For those who were unable to be in their churches for whatever reason, including military service, radio could fill the spiritual vacuum. Via the medium of radio, people could join in worship both on Sundays and during the week. (James) Welch hoped that these programmes (sic) would be attractive to those – to use his characteristically tactful phrase – ‘on whom church membership sits lightly’.Justin Phillips, “C.S. Lewis in a Time of War”
The above quote is from one of the books on my summer reading list … the story of how C.S. Lewis was recruited by the British Broadcasting Corporation (BBC) for the purpose of offering faith-based radio presentations for British citizens during WWII. These talks ended up being compiled into a book that we know of as Mere Christianity. Lewis, one of the modern era’s foremost apologists, always found a way to make Christian teachings accessible to both church folks and those who had a more secular orientation. Truth be told, I offer the above quote for only one reason … I absolutely love the citing of James Welch’s term for the occasional Christian … those “on whom church membership sits lightly.” What a brilliantly clever and tender way to remind people of their absence from the weekly gatherings of the body of Christ in churches across the land, offered by the Director of Christian Broadcasting of the BBC during the second world war.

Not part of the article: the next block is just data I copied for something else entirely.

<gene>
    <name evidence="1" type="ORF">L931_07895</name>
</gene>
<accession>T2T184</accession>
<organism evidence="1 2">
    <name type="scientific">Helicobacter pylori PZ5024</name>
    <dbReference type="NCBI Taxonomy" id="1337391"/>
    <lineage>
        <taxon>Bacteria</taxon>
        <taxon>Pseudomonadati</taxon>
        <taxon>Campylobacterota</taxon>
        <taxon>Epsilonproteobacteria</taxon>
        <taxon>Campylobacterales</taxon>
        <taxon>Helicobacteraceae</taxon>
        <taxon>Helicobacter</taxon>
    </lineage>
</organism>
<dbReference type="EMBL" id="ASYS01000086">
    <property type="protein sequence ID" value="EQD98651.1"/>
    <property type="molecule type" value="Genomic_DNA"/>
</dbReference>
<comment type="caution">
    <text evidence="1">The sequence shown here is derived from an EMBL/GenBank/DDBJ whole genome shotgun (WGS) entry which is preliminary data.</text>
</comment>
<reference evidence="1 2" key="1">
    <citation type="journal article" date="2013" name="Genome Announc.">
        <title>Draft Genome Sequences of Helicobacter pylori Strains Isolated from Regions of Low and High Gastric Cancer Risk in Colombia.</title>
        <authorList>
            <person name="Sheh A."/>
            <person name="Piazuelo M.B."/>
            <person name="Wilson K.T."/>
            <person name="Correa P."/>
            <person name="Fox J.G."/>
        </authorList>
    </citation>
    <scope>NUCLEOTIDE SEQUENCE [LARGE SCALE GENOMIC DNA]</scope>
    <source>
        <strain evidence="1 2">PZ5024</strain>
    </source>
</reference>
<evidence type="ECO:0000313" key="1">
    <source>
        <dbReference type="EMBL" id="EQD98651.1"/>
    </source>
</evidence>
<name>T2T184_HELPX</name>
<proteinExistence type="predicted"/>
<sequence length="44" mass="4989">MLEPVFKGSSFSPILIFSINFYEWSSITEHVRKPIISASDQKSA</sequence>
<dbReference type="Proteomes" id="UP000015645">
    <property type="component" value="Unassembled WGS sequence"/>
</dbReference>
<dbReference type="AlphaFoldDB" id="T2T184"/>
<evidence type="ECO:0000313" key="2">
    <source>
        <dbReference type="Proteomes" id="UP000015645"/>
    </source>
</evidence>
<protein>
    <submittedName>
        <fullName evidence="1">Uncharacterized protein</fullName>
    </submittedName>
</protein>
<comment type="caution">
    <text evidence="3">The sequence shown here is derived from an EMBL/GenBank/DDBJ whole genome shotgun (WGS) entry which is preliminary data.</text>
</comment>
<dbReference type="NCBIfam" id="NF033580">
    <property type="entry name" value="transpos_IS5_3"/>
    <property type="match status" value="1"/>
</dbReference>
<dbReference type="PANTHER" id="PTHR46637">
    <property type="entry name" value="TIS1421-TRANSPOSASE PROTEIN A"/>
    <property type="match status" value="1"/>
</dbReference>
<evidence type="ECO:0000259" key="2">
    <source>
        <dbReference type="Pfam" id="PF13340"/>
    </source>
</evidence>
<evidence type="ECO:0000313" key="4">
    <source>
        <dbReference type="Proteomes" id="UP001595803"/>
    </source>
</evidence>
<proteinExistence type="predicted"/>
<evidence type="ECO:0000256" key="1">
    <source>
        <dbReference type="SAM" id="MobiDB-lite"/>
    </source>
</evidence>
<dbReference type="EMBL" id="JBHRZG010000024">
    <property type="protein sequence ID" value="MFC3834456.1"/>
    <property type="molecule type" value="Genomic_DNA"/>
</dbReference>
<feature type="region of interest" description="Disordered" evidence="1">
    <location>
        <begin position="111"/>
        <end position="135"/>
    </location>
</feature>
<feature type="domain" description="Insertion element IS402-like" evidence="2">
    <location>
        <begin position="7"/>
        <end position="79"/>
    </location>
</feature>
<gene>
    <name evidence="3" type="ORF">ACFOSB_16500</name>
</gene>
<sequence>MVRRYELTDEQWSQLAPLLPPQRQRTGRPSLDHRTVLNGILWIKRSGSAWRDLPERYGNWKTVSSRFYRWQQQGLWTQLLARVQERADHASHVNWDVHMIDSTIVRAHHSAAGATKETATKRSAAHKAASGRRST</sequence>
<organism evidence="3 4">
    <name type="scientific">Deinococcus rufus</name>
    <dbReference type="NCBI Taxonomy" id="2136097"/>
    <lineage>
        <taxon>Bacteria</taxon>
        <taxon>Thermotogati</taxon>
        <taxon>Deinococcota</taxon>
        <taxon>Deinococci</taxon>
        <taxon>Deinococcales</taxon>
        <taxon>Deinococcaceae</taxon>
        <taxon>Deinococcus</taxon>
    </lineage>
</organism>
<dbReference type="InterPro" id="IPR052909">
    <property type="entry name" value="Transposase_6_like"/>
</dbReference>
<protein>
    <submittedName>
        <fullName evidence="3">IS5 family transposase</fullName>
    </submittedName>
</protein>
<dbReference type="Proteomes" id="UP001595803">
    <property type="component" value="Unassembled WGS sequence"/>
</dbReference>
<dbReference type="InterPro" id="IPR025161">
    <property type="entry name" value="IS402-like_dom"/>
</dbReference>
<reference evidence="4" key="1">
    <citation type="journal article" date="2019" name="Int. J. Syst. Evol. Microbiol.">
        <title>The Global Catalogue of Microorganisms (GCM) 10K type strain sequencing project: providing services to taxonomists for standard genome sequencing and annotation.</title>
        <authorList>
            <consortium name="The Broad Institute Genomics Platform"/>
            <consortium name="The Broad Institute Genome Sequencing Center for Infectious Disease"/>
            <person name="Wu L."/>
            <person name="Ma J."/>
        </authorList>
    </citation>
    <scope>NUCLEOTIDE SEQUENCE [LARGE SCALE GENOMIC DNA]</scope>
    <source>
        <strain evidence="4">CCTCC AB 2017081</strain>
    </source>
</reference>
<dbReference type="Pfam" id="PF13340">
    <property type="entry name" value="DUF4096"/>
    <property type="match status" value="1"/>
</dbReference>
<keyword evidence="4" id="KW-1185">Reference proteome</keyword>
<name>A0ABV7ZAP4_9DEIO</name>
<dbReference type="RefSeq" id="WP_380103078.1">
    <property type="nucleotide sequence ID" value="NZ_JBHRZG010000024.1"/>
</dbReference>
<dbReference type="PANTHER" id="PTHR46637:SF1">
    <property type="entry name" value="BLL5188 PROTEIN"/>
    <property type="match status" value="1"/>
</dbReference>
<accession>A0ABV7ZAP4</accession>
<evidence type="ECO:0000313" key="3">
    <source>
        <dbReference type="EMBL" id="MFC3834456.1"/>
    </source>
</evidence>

So … are you a person on whom church membership “sat lightly” this summer? Our weekly attendance numbers suggest that at least some of you were “sitting lightly” in your homes or vacation spots … or at the pool, or your airplane flights to destinations far and near. So … it is time now to sit a bit more “heavily” in the pews of your church. We have missed you. We have missed your singing. We have missed your praying at our side in the pew. We have missed kneeling next to you at the communion rail. Yes, you have been missed. So as September rolls around, we expect to have you back.
The nature of the church is one that is wrapped up in community. We are the “body of Christ.” We build our temples and we decorate them with beautiful symbols and reminders of the presence of God in our midst. But the building is not the “church.” You and I are the church … along with the person sitting in the pew next to you … and that guy who makes you crazy with his political passions a few seats away from you … and the kiddo who cries in the pew in front of you … and that young woman who sings so beautifully two pews behind you … and the young adult nearby who is on his phone throughout the sermon. The body of Christ is all of us in our glory … and our brokenness … in our faithfulness … and in our sin. Whether your church membership has historically “sat lightly” upon you or not, we want you here and we need you here.
So … I’ll …